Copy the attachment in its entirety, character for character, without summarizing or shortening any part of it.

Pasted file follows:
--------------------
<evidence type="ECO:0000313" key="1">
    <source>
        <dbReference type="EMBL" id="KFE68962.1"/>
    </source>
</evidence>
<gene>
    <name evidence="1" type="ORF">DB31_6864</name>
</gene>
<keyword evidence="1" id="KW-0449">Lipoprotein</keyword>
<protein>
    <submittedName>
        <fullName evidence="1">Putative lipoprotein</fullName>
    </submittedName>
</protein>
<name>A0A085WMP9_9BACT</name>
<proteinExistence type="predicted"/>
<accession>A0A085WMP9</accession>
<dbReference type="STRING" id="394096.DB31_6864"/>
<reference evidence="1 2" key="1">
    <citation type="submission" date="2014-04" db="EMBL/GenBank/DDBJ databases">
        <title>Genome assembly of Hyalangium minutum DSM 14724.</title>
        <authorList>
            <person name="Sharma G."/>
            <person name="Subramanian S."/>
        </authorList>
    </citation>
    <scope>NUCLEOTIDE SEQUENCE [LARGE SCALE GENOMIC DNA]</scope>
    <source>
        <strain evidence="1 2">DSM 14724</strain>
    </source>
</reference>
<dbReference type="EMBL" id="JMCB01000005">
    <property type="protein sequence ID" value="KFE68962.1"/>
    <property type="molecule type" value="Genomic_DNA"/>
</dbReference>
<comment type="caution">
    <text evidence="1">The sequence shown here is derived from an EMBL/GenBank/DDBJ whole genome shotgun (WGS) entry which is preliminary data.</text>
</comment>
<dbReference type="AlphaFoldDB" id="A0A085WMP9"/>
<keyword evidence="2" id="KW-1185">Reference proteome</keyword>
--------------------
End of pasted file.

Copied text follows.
<evidence type="ECO:0000313" key="1">
    <source>
        <dbReference type="EMBL" id="KFE68962.1"/>
    </source>
</evidence>
<gene>
    <name evidence="1" type="ORF">DB31_6864</name>
</gene>
<keyword evidence="1" id="KW-0449">Lipoprotein</keyword>
<protein>
    <submittedName>
        <fullName evidence="1">Putative lipoprotein</fullName>
    </submittedName>
</protein>
<name>A0A085WMP9_9BACT</name>
<proteinExistence type="predicted"/>
<accession>A0A085WMP9</accession>
<dbReference type="STRING" id="394096.DB31_6864"/>
<reference evidence="1 2" key="1">
    <citation type="submission" date="2014-04" db="EMBL/GenBank/DDBJ databases">
        <title>Genome assembly of Hyalangium minutum DSM 14724.</title>
        <authorList>
            <person name="Sharma G."/>
            <person name="Subramanian S."/>
        </authorList>
    </citation>
    <scope>NUCLEOTIDE SEQUENCE [LARGE SCALE GENOMIC DNA]</scope>
    <source>
        <strain evidence="1 2">DSM 14724</strain>
    </source>
</reference>
<dbReference type="EMBL" id="JMCB01000005">
    <property type="protein sequence ID" value="KFE68962.1"/>
    <property type="molecule type" value="Genomic_DNA"/>
</dbReference>
<comment type="caution">
    <text evidence="1">The sequence shown here is derived from an EMBL/GenBank/DDBJ whole genome shotgun (WGS) entry which is preliminary data.</text>
</comment>
<dbReference type="AlphaFoldDB" id="A0A085WMP9"/>
<keyword evidence="2" id="KW-1185">Reference proteome</keyword>